Record Number of Hasidic Pilgrims Celebrate New Year in Ukraine – Reports© RIA Novosti. Valeriy Melnikov
KIEV, September 5 (RIA Novosti) – A record number of Jewish pilgrims have reportedly gathered in a central Ukrainian town to celebrate the Jewish New Year, despite the erection of a crucifix near a Hasidic prayer site and alleged vandalism.
Some 27,000 pilgrims – many of them wearing black hats and carrying prayer boxes – have arrived in Uman in the central Cherkassy region for a three-day celebration of the start of year 5774 in the Jewish calendar, local police told the Unian news agency Thursday. Unian said that in 2011, some 23,000 pilgrims came to the site.
Uman is the burial site of Rabbi Tori Nachman, a Jewish scholar and sage who founded the Breslov Hasidic movement and died in 1810. Shortly before his death, Nachman urged his followers to pray at his grave ahead of Rosh Hashanah, the Jewish New Year.
The prayer meeting has grown into a massive annual Jewish pilgrimage that irks some nationalists and Christians in predominantly Christian Ukraine. Earlier this year, the so-called Council of Public Organizations of Uman installed a crucifix on a lake shore hear Nachman’s grave where Hasids hold one of their religious ceremonies, Ukrainian media reported.
The Council, established in 2012 to oppose what it called “Hasidic corruption and occupation,” claimed in mid-August that the cross was vandalized and covered with an inscription in Hebrew that allegedly read “Do not provoke God’s wrath,” Nezavisimaya Gazeta said.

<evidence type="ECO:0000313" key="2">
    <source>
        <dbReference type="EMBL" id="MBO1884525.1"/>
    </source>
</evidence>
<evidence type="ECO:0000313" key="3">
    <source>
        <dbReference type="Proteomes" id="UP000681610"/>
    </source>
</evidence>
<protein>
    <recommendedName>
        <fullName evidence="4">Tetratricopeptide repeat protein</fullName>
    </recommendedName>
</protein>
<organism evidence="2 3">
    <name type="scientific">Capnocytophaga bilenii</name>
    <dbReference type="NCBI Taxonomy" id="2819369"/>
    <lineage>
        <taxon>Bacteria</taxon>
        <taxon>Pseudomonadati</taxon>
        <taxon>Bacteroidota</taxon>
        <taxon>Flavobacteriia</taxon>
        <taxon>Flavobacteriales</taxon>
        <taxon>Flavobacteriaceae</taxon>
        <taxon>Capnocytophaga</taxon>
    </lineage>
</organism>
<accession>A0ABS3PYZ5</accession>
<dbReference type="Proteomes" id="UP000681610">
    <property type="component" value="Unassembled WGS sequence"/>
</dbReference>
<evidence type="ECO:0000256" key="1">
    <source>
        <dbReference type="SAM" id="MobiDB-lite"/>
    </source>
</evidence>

But Jewish community leaders agreed to move the ceremony away from the crucifix that will be guarded by police officers, Gazeta.ua said Tuesday.
An Uman activist with the Ukrainian ultranationalist party reportedly said that Hasids “colonized” his town and said his party will hold an anti-Hasidic rally next week.
“Hasids have colonized Uman with the active participation of local authorities,” Yury Botnar told the Jewish News Agency Wednesday. He said an “Uman Without Hasids” rally is scheduled for September 12, the agency said.
Nachman chose to die in Uman after he learned about the “martyrdom” of thousands of Jews who were massacred there by Cossacks in 1768, according to the Ukraine Jewish Heritage website. Nachman was an offspring of Israel ben Eliezer, the 18th-century Jewish scholar who founded Hasidism, it said.
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